E. Paul: Yeah! Before that I just lived with my family on an old plantation in the country. I grew plants and I was just a dreamy kid. After that happened I knew that I needed to do something more important, something meaningful to me. I decided I was going to be a photographer and make art even though I had never been to a museum.

Dorian: So you had never been to an art gallery or museum?

E. Paul: No, no real exposure to any art even though I had everything that I needed in Modeste. I had the Mississippi river and I had 1200 acres of land, but I wanted to be able to communicate my story. I wanted my life to have meaning.

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Dorian: So you were real plantation owners?

E. Paul: Yeah. I grew up kind of like Tom Sawyer. I would play out in the woods all day and come home when the sun went down.

Self-portrait

Dorian: Would they ring a bell for dinner?

E. Paul: I actually tried to save the bell. The plantation house finally fell down after Katrina. And I took the bell with me to Chicago, but it was stolen.

Dorian: I love that! I grew up on a farm andI know what it’s like to be a young kid exploring and growing up out in the woods.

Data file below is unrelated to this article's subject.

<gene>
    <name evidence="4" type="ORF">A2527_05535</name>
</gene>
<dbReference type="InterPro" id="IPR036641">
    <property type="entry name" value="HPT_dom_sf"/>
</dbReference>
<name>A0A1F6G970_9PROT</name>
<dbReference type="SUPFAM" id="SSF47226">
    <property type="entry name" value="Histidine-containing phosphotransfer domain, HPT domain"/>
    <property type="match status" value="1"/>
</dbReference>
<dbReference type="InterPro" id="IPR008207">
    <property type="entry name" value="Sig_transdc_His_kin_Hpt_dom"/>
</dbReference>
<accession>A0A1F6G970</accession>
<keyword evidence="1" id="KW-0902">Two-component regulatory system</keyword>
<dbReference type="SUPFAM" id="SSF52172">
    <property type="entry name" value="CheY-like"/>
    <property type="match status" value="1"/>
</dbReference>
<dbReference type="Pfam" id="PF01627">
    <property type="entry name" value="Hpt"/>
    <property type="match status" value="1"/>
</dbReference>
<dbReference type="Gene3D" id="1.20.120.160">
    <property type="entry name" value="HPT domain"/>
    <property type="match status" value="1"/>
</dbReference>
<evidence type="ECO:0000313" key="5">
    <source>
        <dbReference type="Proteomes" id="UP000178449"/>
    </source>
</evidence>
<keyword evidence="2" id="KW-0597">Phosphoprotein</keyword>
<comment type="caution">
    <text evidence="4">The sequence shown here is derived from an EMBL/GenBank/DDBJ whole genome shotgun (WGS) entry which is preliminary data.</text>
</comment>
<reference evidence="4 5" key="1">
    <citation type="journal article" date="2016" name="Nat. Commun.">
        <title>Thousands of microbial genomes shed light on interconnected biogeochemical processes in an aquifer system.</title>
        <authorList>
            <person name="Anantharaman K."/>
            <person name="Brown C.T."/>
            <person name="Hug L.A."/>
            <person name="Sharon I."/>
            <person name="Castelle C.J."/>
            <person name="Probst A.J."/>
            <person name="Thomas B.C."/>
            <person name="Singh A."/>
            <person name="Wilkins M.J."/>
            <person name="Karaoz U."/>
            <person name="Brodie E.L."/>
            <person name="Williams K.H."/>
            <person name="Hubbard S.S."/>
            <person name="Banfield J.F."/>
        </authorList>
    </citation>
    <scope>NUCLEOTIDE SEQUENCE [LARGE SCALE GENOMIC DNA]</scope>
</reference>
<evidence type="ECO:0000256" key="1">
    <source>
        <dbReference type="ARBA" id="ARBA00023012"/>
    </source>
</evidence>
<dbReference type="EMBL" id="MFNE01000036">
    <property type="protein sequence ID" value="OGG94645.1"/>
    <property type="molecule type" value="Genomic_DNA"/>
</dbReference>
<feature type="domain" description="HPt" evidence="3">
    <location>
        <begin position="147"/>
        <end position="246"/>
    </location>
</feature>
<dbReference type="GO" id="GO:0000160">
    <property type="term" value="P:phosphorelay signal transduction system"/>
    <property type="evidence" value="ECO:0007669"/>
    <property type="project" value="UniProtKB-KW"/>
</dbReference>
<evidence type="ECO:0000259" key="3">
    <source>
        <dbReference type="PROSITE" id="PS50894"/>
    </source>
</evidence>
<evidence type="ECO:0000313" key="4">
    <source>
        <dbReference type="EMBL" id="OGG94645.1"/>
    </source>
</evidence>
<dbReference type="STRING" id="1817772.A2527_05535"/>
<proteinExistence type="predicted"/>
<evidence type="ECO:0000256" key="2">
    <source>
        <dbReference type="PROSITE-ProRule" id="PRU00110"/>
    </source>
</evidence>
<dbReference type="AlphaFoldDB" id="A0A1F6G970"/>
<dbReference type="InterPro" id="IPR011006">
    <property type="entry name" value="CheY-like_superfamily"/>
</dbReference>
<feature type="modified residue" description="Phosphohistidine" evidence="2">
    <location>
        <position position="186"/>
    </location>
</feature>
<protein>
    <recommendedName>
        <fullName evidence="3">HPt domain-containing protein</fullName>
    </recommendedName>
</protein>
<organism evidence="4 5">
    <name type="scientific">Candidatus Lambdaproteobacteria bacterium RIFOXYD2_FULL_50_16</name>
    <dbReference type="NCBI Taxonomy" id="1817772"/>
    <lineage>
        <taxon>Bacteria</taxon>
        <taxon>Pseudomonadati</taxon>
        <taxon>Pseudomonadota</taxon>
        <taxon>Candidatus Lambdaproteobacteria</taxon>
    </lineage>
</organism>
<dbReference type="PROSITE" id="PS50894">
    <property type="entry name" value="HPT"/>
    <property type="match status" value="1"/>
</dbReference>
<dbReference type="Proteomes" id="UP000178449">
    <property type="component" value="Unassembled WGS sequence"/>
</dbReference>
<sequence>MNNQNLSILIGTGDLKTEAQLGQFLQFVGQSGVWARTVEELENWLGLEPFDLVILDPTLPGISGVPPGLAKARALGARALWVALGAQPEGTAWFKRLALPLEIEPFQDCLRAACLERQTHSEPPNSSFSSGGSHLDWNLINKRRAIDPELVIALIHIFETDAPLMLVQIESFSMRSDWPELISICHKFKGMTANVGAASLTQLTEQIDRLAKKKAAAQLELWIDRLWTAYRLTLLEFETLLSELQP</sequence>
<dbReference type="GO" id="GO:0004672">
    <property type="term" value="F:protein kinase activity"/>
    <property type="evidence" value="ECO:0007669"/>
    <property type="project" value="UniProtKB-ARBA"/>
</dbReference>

Mr. Darby 2

E. Paul: Yeah sometimes we’d be gone for two or three days because we build a camp out in the woods and cook. We had our own little crew of about twelve kids.

So I was like, I’m not going to get a job. I kind of got the basics covered. I’ve got a house, land and I just want to do something meaningful. I decided to be an artist and then at that point it was like, okay, I can’t do it here. I went to LSU and Southern (University) looking for mentors and guides to help me on that journey.

D_Estree Sisters

Dorian: Did you attend art school ? Or are you self-taught?

E. Paul: I did not attend an art school, so I am probably considered self-taught. But I did make friends with a lot of Professors. So I really didn’t teach myself. It wasn’t magical.

Reflections